Victor Manjarrez Jr. was a young Border Patrol agent in the 1990s and eventually became a sector chief. He said the Border Patrol sent 600 of the 1,000 federal officers deployed to Los Angeles during the Rodney King unrest, and that the border agents were not trained back then like they are today.

"The big difference now is you have folks that have specialized training in riot control," said Manjarrez, now the associate director for the Center for Law and Human Behavior at the University of Texas at El Paso.

Officials with the Department of Homeland Security, which includes CBP, insist BORTAC is not being used as Trump's secret police. The officials said the agents are trained to put down prison riots, and have broad authority to assist federal law enforcement anywhere in the U.S.

In Portland, they were protecting federal buildings because the protesters had grown so violent, said Acting CBP commissioner Mark Morgan.

"These agents and officers are among the most highly trained agents and officers that we have within CBP, and that includes training in riot control," Morgan said.

The agents' names are not on their uniforms, officials say, because protesters have identified some of them and posted the information on social media. The agents use unmarked vehicles so they won't be torched or vandalized, Morgan said, and they wear flak vests emblazoned with "POLICE" as well as smaller, light-colored CBP patches.

"I've seen news reporting after news reporting, tweet after tweet, saying 'unidentified, masked storm troopers,' " Morgan said at a press conference this week. "It is offensive to refer to these dedicated men and women that are out there as law enforcement professionals, to make that reference."

There are other precedents for deploying Border Patrol into the interior of the country. In 1962, they were deputized as U.S. Marshals to protect James Meredith, the first Black student entering the University of Mississippi. And in 1987, they retook control of a federal prison in Louisiana that had been overrun by Cuban inmates.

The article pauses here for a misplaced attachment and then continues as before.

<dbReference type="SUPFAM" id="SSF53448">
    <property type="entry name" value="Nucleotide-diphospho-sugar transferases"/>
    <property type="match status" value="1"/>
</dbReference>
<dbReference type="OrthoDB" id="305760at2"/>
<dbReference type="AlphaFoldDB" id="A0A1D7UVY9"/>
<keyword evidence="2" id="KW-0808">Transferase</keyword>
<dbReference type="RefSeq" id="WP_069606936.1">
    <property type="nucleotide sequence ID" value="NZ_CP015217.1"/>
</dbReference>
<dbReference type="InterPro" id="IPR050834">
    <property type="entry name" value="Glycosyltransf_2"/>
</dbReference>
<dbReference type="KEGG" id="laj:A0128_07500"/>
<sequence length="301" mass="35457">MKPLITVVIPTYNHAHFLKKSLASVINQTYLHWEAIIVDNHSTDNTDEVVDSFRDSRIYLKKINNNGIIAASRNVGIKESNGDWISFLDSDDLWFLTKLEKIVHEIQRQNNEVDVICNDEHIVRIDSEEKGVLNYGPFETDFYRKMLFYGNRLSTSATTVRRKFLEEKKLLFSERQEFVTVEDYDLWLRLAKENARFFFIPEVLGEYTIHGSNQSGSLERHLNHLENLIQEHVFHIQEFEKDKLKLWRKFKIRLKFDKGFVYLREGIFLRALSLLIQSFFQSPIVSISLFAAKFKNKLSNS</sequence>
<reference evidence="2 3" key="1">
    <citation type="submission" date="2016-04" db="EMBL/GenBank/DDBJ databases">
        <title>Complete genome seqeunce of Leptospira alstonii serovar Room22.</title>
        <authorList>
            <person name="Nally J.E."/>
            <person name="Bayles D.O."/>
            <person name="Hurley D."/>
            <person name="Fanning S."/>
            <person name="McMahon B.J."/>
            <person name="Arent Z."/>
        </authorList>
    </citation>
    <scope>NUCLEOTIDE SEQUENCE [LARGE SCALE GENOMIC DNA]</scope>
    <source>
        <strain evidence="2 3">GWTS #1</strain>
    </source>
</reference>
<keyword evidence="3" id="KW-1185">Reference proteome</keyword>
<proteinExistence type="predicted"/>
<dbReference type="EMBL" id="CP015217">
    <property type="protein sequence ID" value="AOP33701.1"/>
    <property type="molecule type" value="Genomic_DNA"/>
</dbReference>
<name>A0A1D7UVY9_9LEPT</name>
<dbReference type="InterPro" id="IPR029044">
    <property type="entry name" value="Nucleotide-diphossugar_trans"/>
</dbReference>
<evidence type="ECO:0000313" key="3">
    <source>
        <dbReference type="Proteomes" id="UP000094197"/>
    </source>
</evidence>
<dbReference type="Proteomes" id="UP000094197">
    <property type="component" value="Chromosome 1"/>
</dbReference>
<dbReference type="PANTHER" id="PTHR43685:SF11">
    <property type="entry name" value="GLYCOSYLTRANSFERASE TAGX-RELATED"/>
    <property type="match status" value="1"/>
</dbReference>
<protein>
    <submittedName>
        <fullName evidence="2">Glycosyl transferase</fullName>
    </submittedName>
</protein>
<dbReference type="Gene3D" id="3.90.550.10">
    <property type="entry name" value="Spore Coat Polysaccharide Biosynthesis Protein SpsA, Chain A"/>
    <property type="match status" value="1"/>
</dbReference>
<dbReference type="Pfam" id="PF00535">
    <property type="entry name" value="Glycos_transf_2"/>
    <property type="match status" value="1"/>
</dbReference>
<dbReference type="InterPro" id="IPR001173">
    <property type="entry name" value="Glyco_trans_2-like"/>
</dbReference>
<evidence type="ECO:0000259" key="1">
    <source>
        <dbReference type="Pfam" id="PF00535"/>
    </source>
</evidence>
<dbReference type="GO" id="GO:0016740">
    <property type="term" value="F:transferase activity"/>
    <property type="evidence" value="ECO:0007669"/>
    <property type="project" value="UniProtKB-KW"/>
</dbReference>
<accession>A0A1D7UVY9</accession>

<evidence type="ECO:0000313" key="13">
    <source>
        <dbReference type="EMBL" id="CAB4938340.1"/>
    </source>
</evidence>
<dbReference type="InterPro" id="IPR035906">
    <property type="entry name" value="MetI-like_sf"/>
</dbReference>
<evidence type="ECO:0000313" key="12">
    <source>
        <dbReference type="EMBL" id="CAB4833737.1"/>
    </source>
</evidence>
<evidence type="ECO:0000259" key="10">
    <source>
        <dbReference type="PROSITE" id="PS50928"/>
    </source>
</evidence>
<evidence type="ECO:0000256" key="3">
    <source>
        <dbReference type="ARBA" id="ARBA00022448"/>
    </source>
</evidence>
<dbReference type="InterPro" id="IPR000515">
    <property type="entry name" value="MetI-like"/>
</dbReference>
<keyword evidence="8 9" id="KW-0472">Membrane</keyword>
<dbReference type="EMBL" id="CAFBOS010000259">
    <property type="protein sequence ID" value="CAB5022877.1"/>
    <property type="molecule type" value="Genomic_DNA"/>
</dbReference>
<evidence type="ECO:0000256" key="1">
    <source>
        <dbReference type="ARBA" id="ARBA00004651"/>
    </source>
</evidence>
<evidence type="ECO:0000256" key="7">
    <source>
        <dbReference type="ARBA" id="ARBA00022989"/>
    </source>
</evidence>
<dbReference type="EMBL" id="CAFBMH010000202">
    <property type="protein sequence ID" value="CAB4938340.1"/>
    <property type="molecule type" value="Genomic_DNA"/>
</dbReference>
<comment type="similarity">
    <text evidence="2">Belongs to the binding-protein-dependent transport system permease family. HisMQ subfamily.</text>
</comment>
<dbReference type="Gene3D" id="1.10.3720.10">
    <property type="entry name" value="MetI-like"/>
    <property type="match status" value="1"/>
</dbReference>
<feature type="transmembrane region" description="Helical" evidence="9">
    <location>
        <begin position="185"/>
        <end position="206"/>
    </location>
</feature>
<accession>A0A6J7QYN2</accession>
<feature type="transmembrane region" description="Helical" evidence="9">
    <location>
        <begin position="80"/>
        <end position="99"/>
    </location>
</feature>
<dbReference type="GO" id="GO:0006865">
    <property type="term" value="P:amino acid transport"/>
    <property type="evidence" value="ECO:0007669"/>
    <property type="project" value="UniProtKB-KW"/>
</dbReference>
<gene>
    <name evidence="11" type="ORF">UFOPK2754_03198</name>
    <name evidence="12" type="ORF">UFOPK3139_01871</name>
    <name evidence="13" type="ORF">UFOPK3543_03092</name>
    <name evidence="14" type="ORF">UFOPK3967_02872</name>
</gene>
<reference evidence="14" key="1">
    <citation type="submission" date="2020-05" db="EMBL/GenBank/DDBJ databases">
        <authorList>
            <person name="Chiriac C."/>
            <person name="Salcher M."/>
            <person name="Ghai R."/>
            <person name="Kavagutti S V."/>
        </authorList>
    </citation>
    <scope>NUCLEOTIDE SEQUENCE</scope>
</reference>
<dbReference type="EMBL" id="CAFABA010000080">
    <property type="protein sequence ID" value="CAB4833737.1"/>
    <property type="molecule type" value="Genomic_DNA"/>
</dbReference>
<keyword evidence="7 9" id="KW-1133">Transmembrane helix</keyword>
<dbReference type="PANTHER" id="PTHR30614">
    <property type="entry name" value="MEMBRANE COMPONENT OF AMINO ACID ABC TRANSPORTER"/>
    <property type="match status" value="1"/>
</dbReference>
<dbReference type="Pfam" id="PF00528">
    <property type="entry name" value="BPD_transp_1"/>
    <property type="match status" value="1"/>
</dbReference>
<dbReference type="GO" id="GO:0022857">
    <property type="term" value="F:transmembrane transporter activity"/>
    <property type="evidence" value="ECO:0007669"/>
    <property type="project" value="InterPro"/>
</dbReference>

Today, some Democratic mayors and members of Congress have called these teams of agents "unwanted, occupying forces" whose presence escalates street violence, and they've asked the White House to remove them.

But more are on the way. Trump Administration officials say DHS investigators are among federal squads rushing to Chicago, Albuquerque and Kansas City. They'll be there to help combat rising crime – not to take back the streets from protestors.

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As NPR's Southwest correspondent based in Austin, Texas, John Burnett covers immigration, border affairs, Texas news and other national assignments. In 2018, 2019 and again in 2020, he won national Edward R. Murrow Awards from the Radio-Television News Directors Association for continuing coverage of the immigration beat. In 2020, Burnett along with other NPR journalists, were finalists for a duPont-Columbia Award for their coverage of the Trump Administration's Remain in Mexico program. In December 2018, Burnett was invited to participate in a workshop on Refugees, Immigration and Border Security in Western Europe, sponsored by the RIAS Berlin Commission.